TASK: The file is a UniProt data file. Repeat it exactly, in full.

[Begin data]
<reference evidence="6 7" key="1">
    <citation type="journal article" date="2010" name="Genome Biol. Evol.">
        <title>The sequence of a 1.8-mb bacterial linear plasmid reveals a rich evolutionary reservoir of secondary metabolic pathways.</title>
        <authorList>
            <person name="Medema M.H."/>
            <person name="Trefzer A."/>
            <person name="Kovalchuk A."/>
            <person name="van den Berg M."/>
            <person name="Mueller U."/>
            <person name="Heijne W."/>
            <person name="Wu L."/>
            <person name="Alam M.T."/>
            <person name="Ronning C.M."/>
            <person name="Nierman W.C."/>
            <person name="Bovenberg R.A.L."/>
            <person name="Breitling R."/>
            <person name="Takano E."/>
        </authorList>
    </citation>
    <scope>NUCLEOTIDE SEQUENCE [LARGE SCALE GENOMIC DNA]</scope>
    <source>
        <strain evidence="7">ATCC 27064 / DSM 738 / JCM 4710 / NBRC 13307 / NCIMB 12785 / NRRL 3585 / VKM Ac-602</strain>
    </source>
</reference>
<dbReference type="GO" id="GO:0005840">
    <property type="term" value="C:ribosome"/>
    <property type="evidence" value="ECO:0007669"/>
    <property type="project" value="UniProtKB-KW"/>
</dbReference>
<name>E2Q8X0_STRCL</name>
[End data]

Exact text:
<reference evidence="6 7" key="1">
    <citation type="journal article" date="2010" name="Genome Biol. Evol.">
        <title>The sequence of a 1.8-mb bacterial linear plasmid reveals a rich evolutionary reservoir of secondary metabolic pathways.</title>
        <authorList>
            <person name="Medema M.H."/>
            <person name="Trefzer A."/>
            <person name="Kovalchuk A."/>
            <person name="van den Berg M."/>
            <person name="Mueller U."/>
            <person name="Heijne W."/>
            <person name="Wu L."/>
            <person name="Alam M.T."/>
            <person name="Ronning C.M."/>
            <person name="Nierman W.C."/>
            <person name="Bovenberg R.A.L."/>
            <person name="Breitling R."/>
            <person name="Takano E."/>
        </authorList>
    </citation>
    <scope>NUCLEOTIDE SEQUENCE [LARGE SCALE GENOMIC DNA]</scope>
    <source>
        <strain evidence="7">ATCC 27064 / DSM 738 / JCM 4710 / NBRC 13307 / NCIMB 12785 / NRRL 3585 / VKM Ac-602</strain>
    </source>
</reference>
<dbReference type="GO" id="GO:0005840">
    <property type="term" value="C:ribosome"/>
    <property type="evidence" value="ECO:0007669"/>
    <property type="project" value="UniProtKB-KW"/>
</dbReference>
<name>E2Q8X0_STRCL</name>